Managers and employees at some of the 43 units of Utah State Parks are exploring a new venue for connecting with the public: social media.
Utah State Parks has long had a Facebook page, but it was limited to one “super” page that represented all of the parks and was managed out of the Salt Lake City office, the Salt Lake Tribune reported.
At a meeting in November some state parks staffers said they wanted to create Facebook pages for each park and be in charge of content.
One of the mandates pushed by Utah State Parks Director Fred Hayes since he was named to the position a year ago was giving parks more control of their own destiny. Because the requests seem to fit that mandate, permission was given and 16 parks have created Facebook pages. One, Snow Canyon State Park, is allowing a friends of the park group to manage a page. Even the Off-Highway Vehicle Program of Utah State Parks created a page.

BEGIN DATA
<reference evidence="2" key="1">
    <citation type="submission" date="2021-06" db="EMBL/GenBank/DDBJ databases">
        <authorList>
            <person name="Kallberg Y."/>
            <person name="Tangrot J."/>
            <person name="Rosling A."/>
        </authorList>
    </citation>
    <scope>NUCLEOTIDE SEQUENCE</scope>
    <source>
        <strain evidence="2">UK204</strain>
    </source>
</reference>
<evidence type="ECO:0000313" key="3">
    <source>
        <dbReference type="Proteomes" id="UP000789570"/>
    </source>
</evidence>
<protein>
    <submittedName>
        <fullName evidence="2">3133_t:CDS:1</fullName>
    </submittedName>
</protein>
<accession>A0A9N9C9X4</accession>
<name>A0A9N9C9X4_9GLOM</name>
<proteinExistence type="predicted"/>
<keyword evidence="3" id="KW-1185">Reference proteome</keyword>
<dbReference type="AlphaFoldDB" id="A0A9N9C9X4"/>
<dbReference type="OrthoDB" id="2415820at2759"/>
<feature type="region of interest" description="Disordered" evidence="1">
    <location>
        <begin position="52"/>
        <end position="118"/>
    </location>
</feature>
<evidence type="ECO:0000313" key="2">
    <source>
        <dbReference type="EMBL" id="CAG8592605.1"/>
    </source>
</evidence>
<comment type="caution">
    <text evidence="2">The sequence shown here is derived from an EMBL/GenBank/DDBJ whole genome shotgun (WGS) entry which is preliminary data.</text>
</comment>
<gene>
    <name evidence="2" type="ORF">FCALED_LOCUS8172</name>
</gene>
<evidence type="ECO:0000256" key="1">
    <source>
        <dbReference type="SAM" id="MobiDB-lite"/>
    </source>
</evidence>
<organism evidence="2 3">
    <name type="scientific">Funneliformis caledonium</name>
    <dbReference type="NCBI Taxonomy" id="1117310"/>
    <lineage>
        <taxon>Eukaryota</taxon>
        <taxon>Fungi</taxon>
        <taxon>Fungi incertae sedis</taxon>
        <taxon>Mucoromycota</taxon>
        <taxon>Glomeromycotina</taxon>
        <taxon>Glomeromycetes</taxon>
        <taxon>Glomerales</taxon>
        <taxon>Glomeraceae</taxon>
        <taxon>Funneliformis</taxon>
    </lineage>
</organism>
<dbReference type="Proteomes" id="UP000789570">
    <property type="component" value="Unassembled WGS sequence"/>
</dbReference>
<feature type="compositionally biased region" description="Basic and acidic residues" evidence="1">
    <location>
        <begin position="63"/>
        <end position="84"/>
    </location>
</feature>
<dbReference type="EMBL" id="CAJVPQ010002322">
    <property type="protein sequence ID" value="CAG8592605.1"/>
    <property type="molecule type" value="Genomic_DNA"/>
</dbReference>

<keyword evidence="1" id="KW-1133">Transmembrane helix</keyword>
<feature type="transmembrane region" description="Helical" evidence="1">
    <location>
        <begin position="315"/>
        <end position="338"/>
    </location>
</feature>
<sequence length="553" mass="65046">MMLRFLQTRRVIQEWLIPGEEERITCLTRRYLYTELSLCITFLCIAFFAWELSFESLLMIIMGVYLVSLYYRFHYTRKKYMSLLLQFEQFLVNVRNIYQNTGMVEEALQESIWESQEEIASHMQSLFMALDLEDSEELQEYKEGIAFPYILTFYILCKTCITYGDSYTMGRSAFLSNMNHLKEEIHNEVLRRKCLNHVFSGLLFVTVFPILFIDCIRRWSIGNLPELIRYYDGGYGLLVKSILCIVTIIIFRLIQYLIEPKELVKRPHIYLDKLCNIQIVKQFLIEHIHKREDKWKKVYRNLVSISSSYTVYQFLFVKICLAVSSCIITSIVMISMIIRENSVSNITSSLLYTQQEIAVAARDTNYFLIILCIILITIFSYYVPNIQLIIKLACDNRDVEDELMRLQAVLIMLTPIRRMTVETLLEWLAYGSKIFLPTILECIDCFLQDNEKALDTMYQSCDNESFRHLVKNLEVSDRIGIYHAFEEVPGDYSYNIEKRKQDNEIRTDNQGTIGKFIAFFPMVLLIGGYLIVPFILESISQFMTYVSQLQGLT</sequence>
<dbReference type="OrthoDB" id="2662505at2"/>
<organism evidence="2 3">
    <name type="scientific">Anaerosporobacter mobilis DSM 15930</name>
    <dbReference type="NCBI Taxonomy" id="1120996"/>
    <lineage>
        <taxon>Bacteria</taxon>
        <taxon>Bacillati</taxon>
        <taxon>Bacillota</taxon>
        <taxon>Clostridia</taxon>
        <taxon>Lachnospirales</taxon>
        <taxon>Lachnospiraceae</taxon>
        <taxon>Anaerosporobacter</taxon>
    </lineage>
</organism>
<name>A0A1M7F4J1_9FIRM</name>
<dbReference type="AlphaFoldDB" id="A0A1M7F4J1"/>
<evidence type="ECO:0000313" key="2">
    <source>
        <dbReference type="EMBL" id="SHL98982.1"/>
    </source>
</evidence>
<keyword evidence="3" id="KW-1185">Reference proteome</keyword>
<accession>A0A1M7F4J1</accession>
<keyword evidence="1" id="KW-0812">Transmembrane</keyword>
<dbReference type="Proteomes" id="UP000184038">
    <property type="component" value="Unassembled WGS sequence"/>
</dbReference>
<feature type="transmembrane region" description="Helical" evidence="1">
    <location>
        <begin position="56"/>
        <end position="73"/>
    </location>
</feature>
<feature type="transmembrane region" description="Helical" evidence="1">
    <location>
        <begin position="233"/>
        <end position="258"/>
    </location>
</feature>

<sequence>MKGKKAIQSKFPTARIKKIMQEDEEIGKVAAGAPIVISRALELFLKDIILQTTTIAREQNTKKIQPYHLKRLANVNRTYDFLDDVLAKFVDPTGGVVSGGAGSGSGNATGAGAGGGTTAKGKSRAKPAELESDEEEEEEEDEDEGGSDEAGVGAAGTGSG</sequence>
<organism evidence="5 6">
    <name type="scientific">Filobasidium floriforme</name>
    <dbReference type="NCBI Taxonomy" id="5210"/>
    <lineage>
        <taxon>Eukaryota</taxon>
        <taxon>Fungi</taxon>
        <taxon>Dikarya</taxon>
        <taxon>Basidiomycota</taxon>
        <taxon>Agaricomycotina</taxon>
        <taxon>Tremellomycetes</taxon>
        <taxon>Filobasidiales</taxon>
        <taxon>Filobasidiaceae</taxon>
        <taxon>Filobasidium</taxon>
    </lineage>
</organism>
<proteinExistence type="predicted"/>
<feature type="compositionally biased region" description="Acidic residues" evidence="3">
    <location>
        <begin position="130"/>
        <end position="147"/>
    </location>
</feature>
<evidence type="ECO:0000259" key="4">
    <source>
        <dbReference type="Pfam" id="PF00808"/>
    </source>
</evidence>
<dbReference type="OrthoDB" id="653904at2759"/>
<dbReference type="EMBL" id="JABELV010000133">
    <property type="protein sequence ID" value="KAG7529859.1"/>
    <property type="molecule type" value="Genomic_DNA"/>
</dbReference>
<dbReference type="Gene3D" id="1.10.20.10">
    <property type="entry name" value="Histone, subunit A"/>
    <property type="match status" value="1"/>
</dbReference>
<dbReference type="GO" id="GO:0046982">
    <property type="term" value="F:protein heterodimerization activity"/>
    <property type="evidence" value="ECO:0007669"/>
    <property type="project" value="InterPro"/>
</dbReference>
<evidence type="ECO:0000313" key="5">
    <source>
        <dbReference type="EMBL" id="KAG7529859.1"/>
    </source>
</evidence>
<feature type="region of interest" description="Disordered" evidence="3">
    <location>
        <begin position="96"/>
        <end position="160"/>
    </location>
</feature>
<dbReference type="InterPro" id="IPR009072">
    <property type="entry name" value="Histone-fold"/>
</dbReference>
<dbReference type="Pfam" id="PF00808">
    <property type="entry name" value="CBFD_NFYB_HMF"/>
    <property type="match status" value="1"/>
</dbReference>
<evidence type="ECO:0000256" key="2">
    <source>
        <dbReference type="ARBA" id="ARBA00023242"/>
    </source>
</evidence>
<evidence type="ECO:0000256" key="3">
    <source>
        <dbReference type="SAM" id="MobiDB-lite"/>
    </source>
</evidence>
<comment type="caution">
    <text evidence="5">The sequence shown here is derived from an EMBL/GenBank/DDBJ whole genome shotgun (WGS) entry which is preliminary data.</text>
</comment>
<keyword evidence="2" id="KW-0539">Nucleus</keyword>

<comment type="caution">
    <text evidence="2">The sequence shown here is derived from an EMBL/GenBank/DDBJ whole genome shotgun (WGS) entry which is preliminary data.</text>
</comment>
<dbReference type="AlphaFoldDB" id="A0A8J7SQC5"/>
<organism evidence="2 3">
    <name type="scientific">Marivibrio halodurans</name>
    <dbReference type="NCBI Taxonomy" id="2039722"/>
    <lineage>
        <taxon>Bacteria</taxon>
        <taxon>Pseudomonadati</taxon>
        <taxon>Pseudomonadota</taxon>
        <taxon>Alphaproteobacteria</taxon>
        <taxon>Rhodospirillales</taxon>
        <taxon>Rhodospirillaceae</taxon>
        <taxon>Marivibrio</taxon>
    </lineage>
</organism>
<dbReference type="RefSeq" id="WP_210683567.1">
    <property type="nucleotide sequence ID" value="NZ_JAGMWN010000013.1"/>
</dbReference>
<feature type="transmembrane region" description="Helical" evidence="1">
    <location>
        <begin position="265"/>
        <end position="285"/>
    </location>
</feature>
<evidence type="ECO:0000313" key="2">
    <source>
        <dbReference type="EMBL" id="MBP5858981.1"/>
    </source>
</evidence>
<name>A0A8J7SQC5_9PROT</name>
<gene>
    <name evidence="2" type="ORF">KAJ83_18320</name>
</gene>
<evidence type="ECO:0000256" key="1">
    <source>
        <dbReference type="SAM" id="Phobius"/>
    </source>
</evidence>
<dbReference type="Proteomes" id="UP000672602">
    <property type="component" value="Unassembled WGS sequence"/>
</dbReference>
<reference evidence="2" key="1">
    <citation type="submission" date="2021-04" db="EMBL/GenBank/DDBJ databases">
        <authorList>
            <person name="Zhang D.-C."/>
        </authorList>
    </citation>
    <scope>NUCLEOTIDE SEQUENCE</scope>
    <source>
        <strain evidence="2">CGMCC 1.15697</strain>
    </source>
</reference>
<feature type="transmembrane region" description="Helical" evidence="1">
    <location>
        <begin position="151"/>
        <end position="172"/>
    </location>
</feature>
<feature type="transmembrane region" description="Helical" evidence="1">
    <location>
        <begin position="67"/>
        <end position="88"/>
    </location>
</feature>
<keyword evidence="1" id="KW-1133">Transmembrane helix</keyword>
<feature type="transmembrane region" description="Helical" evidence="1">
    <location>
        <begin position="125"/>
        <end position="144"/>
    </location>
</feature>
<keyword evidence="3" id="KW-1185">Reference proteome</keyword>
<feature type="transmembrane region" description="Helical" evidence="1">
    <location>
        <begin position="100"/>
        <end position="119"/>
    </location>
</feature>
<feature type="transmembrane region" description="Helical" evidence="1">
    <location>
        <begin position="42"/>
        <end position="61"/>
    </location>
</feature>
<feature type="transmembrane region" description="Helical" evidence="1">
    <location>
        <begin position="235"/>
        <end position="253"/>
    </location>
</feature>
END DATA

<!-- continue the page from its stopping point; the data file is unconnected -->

“One of my initiatives as director is to give more local control to the parks. Social media is one inexpensive marketing tool managers can use to grow their parks locally,” Hayes said.
Some parks, like Antelope Island, Dead Horse Point and Wasatch Mountain, dove into the social media world while others are dipping their toes in slowly to see how the water feels.
“Facebook pages are totally voluntary. We want park staff to see this as an opportunity to promote their parks, programs, and events,” said Hollie Brown, who recently took on the title of digital media coordinator for Utah State Parks. “The social media concept is new for a lot of our park managers, but we are excited about the opportunities.”